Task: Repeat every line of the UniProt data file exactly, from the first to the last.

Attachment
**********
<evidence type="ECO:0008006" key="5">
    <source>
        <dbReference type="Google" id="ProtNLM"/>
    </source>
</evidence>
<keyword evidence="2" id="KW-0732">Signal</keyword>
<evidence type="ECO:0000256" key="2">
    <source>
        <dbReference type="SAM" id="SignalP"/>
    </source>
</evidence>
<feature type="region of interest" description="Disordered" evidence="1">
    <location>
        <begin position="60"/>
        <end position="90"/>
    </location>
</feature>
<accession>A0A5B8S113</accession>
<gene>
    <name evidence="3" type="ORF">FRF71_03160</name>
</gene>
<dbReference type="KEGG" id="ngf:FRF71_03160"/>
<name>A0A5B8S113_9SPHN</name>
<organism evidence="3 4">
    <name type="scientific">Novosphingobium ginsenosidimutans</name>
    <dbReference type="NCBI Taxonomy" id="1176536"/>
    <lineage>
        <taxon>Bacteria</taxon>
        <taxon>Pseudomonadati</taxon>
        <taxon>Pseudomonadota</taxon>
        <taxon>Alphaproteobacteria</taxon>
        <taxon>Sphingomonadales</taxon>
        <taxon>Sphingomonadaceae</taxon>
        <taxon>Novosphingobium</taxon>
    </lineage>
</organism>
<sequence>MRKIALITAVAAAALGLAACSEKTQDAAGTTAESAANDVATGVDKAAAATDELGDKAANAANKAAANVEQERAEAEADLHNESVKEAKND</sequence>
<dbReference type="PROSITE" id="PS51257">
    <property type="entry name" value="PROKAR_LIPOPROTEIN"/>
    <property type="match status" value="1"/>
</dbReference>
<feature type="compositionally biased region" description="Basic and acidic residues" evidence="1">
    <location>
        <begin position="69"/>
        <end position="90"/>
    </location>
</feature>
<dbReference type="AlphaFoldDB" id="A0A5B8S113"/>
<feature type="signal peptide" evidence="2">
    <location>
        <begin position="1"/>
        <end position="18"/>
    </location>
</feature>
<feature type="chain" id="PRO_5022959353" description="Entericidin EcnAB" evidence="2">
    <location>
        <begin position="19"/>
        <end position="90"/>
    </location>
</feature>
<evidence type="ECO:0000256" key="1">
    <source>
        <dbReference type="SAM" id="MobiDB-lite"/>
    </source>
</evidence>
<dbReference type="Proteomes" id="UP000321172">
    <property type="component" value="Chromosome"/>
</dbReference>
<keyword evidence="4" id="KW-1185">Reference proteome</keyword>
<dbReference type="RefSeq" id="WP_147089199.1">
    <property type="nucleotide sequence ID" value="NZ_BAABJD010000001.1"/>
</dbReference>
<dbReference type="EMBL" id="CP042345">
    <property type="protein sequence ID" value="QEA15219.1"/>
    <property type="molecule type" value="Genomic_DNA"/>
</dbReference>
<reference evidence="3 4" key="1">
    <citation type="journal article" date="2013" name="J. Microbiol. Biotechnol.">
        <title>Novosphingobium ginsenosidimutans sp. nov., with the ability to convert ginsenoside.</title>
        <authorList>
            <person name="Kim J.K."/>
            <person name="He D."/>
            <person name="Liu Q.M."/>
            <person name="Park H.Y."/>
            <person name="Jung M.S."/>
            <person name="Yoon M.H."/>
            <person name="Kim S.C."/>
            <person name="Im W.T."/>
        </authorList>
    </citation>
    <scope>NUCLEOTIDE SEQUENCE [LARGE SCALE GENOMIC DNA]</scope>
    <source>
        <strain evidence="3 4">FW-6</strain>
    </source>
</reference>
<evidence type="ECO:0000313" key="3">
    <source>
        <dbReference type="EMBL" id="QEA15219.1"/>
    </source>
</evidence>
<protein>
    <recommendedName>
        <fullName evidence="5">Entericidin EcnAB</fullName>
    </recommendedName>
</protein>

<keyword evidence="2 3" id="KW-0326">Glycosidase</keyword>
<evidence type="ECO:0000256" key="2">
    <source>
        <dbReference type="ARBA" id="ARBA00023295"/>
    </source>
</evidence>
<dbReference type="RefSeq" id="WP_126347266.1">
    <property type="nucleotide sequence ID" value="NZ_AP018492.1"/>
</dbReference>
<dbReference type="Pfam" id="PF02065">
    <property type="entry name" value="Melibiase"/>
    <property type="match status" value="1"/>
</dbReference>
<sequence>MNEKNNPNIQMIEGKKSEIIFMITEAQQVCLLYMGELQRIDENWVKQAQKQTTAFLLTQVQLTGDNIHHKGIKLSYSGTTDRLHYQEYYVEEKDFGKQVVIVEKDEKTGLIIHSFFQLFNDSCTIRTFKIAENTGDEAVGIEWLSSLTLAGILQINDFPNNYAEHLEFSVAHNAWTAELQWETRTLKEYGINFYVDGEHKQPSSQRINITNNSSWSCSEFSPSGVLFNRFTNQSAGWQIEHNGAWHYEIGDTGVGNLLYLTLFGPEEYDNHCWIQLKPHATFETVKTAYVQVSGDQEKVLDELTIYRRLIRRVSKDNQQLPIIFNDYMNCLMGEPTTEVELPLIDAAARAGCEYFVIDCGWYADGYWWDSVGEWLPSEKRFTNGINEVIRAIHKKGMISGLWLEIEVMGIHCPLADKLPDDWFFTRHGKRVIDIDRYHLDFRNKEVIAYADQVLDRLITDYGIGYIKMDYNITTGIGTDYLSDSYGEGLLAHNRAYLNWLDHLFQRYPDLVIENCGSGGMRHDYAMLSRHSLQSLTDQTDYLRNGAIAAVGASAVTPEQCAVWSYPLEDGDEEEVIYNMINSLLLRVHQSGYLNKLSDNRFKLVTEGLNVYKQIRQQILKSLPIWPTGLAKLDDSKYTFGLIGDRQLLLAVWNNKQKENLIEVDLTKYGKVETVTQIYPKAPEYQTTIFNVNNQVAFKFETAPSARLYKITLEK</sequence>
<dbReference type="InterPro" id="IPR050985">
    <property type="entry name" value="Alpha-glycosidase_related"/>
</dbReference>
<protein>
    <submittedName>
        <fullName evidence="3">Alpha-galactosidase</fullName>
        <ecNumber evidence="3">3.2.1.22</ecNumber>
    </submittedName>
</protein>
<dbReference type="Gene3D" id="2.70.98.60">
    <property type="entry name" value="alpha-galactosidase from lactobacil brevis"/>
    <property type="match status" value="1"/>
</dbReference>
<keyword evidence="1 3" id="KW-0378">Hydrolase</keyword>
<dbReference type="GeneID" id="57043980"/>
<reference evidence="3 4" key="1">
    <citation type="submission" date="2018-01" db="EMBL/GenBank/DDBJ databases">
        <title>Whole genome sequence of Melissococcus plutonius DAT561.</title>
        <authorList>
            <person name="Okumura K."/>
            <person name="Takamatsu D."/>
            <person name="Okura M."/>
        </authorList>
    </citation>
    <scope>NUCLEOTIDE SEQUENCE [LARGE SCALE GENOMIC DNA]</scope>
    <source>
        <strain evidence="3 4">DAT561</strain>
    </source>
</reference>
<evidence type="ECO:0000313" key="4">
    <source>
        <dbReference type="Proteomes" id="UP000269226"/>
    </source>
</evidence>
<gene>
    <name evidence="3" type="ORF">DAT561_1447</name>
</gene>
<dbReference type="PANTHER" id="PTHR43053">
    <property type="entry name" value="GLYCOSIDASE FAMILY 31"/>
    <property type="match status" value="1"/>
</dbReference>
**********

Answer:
<evidence type="ECO:0008006" key="5">
    <source>
        <dbReference type="Google" id="ProtNLM"/>
    </source>
</evidence>
<keyword evidence="2" id="KW-0732">Signal</keyword>
<evidence type="ECO:0000256" key="2">
    <source>
        <dbReference type="SAM" id="SignalP"/>
    </source>
</evidence>
<feature type="region of interest" description="Disordered" evidence="1">
    <location>
        <begin position="60"/>
        <end position="90"/>
    </location>
</feature>
<accession>A0A5B8S113</accession>
<gene>
    <name evidence="3" type="ORF">FRF71_03160</name>
</gene>
<dbReference type="KEGG" id="ngf:FRF71_03160"/>
<name>A0A5B8S113_9SPHN</name>
<organism evidence="3 4">
    <name type="scientific">Novosphingobium ginsenosidimutans</name>
    <dbReference type="NCBI Taxonomy" id="1176536"/>
    <lineage>
        <taxon>Bacteria</taxon>
        <taxon>Pseudomonadati</taxon>
        <taxon>Pseudomonadota</taxon>
        <taxon>Alphaproteobacteria</taxon>
        <taxon>Sphingomonadales</taxon>
        <taxon>Sphingomonadaceae</taxon>
        <taxon>Novosphingobium</taxon>
    </lineage>
</organism>
<sequence>MRKIALITAVAAAALGLAACSEKTQDAAGTTAESAANDVATGVDKAAAATDELGDKAANAANKAAANVEQERAEAEADLHNESVKEAKND</sequence>
<dbReference type="PROSITE" id="PS51257">
    <property type="entry name" value="PROKAR_LIPOPROTEIN"/>
    <property type="match status" value="1"/>
</dbReference>
<feature type="compositionally biased region" description="Basic and acidic residues" evidence="1">
    <location>
        <begin position="69"/>
        <end position="90"/>
    </location>
</feature>
<dbReference type="AlphaFoldDB" id="A0A5B8S113"/>
<feature type="signal peptide" evidence="2">
    <location>
        <begin position="1"/>
        <end position="18"/>
    </location>
</feature>
<feature type="chain" id="PRO_5022959353" description="Entericidin EcnAB" evidence="2">
    <location>
        <begin position="19"/>
        <end position="90"/>
    </location>
</feature>
<evidence type="ECO:0000256" key="1">
    <source>
        <dbReference type="SAM" id="MobiDB-lite"/>
    </source>
</evidence>
<dbReference type="Proteomes" id="UP000321172">
    <property type="component" value="Chromosome"/>
</dbReference>
<keyword evidence="4" id="KW-1185">Reference proteome</keyword>
<dbReference type="RefSeq" id="WP_147089199.1">
    <property type="nucleotide sequence ID" value="NZ_BAABJD010000001.1"/>
</dbReference>
<dbReference type="EMBL" id="CP042345">
    <property type="protein sequence ID" value="QEA15219.1"/>
    <property type="molecule type" value="Genomic_DNA"/>
</dbReference>
<reference evidence="3 4" key="1">
    <citation type="journal article" date="2013" name="J. Microbiol. Biotechnol.">
        <title>Novosphingobium ginsenosidimutans sp. nov., with the ability to convert ginsenoside.</title>
        <authorList>
            <person name="Kim J.K."/>
            <person name="He D."/>
            <person name="Liu Q.M."/>
            <person name="Park H.Y."/>
            <person name="Jung M.S."/>
            <person name="Yoon M.H."/>
            <person name="Kim S.C."/>
            <person name="Im W.T."/>
        </authorList>
    </citation>
    <scope>NUCLEOTIDE SEQUENCE [LARGE SCALE GENOMIC DNA]</scope>
    <source>
        <strain evidence="3 4">FW-6</strain>
    </source>
</reference>
<evidence type="ECO:0000313" key="3">
    <source>
        <dbReference type="EMBL" id="QEA15219.1"/>
    </source>
</evidence>
<protein>
    <recommendedName>
        <fullName evidence="5">Entericidin EcnAB</fullName>
    </recommendedName>
</protein>

<keyword evidence="2 3" id="KW-0326">Glycosidase</keyword>
<evidence type="ECO:0000256" key="2">
    <source>
        <dbReference type="ARBA" id="ARBA00023295"/>
    </source>
</evidence>
<dbReference type="RefSeq" id="WP_126347266.1">
    <property type="nucleotide sequence ID" value="NZ_AP018492.1"/>
</dbReference>
<dbReference type="Pfam" id="PF02065">
    <property type="entry name" value="Melibiase"/>
    <property type="match status" value="1"/>
</dbReference>
<sequence>MNEKNNPNIQMIEGKKSEIIFMITEAQQVCLLYMGELQRIDENWVKQAQKQTTAFLLTQVQLTGDNIHHKGIKLSYSGTTDRLHYQEYYVEEKDFGKQVVIVEKDEKTGLIIHSFFQLFNDSCTIRTFKIAENTGDEAVGIEWLSSLTLAGILQINDFPNNYAEHLEFSVAHNAWTAELQWETRTLKEYGINFYVDGEHKQPSSQRINITNNSSWSCSEFSPSGVLFNRFTNQSAGWQIEHNGAWHYEIGDTGVGNLLYLTLFGPEEYDNHCWIQLKPHATFETVKTAYVQVSGDQEKVLDELTIYRRLIRRVSKDNQQLPIIFNDYMNCLMGEPTTEVELPLIDAAARAGCEYFVIDCGWYADGYWWDSVGEWLPSEKRFTNGINEVIRAIHKKGMISGLWLEIEVMGIHCPLADKLPDDWFFTRHGKRVIDIDRYHLDFRNKEVIAYADQVLDRLITDYGIGYIKMDYNITTGIGTDYLSDSYGEGLLAHNRAYLNWLDHLFQRYPDLVIENCGSGGMRHDYAMLSRHSLQSLTDQTDYLRNGAIAAVGASAVTPEQCAVWSYPLEDGDEEEVIYNMINSLLLRVHQSGYLNKLSDNRFKLVTEGLNVYKQIRQQILKSLPIWPTGLAKLDDSKYTFGLIGDRQLLLAVWNNKQKENLIEVDLTKYGKVETVTQIYPKAPEYQTTIFNVNNQVAFKFETAPSARLYKITLEK</sequence>
<dbReference type="InterPro" id="IPR050985">
    <property type="entry name" value="Alpha-glycosidase_related"/>
</dbReference>
<protein>
    <submittedName>
        <fullName evidence="3">Alpha-galactosidase</fullName>
        <ecNumber evidence="3">3.2.1.22</ecNumber>
    </submittedName>
</protein>
<dbReference type="Gene3D" id="2.70.98.60">
    <property type="entry name" value="alpha-galactosidase from lactobacil brevis"/>
    <property type="match status" value="1"/>
</dbReference>
<keyword evidence="1 3" id="KW-0378">Hydrolase</keyword>
<dbReference type="GeneID" id="57043980"/>
<reference evidence="3 4" key="1">
    <citation type="submission" date="2018-01" db="EMBL/GenBank/DDBJ databases">
        <title>Whole genome sequence of Melissococcus plutonius DAT561.</title>
        <authorList>
            <person name="Okumura K."/>
            <person name="Takamatsu D."/>
            <person name="Okura M."/>
        </authorList>
    </citation>
    <scope>NUCLEOTIDE SEQUENCE [LARGE SCALE GENOMIC DNA]</scope>
    <source>
        <strain evidence="3 4">DAT561</strain>
    </source>
</reference>
<evidence type="ECO:0000313" key="4">
    <source>
        <dbReference type="Proteomes" id="UP000269226"/>
    </source>
</evidence>
<gene>
    <name evidence="3" type="ORF">DAT561_1447</name>
</gene>
<dbReference type="PANTHER" id="PTHR43053">
    <property type="entry name" value="GLYCOSIDASE FAMILY 31"/>
    <property type="match status" value="1"/>
</dbReference>